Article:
Sea Serpents & Monsters

Tribble

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Coal

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Sharon Hill

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oldrover

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I just saw a pretty plausible explanation elsewhere, oarweed. Or similar.
 

Mikefule

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Not a conger. The very big ones only grow to up to 3 metres, but most are much smaller. They tend to hide in crevices and hunt along the bottom of the sea in deeper water. I've seen many in their natural habitat.

Not an oarfish. They grow to 5 or even 10 metres, but they don't behave like that.

The camera is moving all the time, but as far as I can tell, the "monster" is pretty static in relation to the rocks on the shore, despite its sinuous movement that superficially resembles swimming.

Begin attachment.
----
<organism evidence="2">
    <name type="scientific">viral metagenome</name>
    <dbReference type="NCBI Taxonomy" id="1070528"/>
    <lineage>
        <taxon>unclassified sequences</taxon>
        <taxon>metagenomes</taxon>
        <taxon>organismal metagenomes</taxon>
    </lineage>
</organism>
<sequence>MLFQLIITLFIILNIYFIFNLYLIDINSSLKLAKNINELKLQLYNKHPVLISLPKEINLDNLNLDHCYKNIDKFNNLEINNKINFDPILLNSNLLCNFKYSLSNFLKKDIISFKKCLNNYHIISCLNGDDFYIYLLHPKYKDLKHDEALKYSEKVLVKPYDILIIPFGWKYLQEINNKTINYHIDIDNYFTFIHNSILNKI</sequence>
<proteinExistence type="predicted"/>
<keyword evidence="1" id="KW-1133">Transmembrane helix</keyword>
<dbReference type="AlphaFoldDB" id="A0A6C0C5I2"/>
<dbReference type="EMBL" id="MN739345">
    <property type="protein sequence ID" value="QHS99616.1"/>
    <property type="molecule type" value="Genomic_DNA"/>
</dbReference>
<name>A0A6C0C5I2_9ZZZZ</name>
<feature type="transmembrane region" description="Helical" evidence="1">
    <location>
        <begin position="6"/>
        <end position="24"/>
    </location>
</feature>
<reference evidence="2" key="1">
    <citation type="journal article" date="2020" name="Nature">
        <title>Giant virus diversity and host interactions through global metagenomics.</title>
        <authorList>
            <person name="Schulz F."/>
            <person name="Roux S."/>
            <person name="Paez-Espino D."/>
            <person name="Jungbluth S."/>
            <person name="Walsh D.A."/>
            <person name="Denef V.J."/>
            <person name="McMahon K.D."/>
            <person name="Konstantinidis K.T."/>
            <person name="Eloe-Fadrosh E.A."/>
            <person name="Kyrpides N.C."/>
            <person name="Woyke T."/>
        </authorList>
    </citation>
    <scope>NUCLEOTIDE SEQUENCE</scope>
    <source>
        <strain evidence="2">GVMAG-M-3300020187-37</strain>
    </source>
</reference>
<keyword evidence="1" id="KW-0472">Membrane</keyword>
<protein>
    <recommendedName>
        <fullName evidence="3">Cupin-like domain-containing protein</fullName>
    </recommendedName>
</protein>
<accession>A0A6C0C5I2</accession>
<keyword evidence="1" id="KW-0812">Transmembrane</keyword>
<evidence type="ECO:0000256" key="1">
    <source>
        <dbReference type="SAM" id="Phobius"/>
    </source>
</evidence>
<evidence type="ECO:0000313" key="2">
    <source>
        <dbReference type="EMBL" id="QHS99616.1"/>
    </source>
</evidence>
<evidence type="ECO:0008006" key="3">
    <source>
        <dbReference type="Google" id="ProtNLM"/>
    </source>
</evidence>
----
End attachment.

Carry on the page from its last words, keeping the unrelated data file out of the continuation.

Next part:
Whatever it is is not alive. It is fixed to the bottom in at least one place. The movement is simply the "monster" undulating with the incoming swell. It occasionally breaks the surface and occasionally disappears. That is not the monster diving or breaching, but caused by the peaks and troughs of the swells passing. My guess is either a broad bladed seaweed, or some plastic packaging of some kind.

I remember being on Coll once and a few of us stood for ages trying to get a clear view of a dolphin or whale playing in the bay until the skipper of our charter boat laughed and pointed out it was a "rocky dolphin": an uneven patch of rock breaking the surface as a gentle low swell passed, giving a false impression that something was moving around a small area as different parts broke the surface.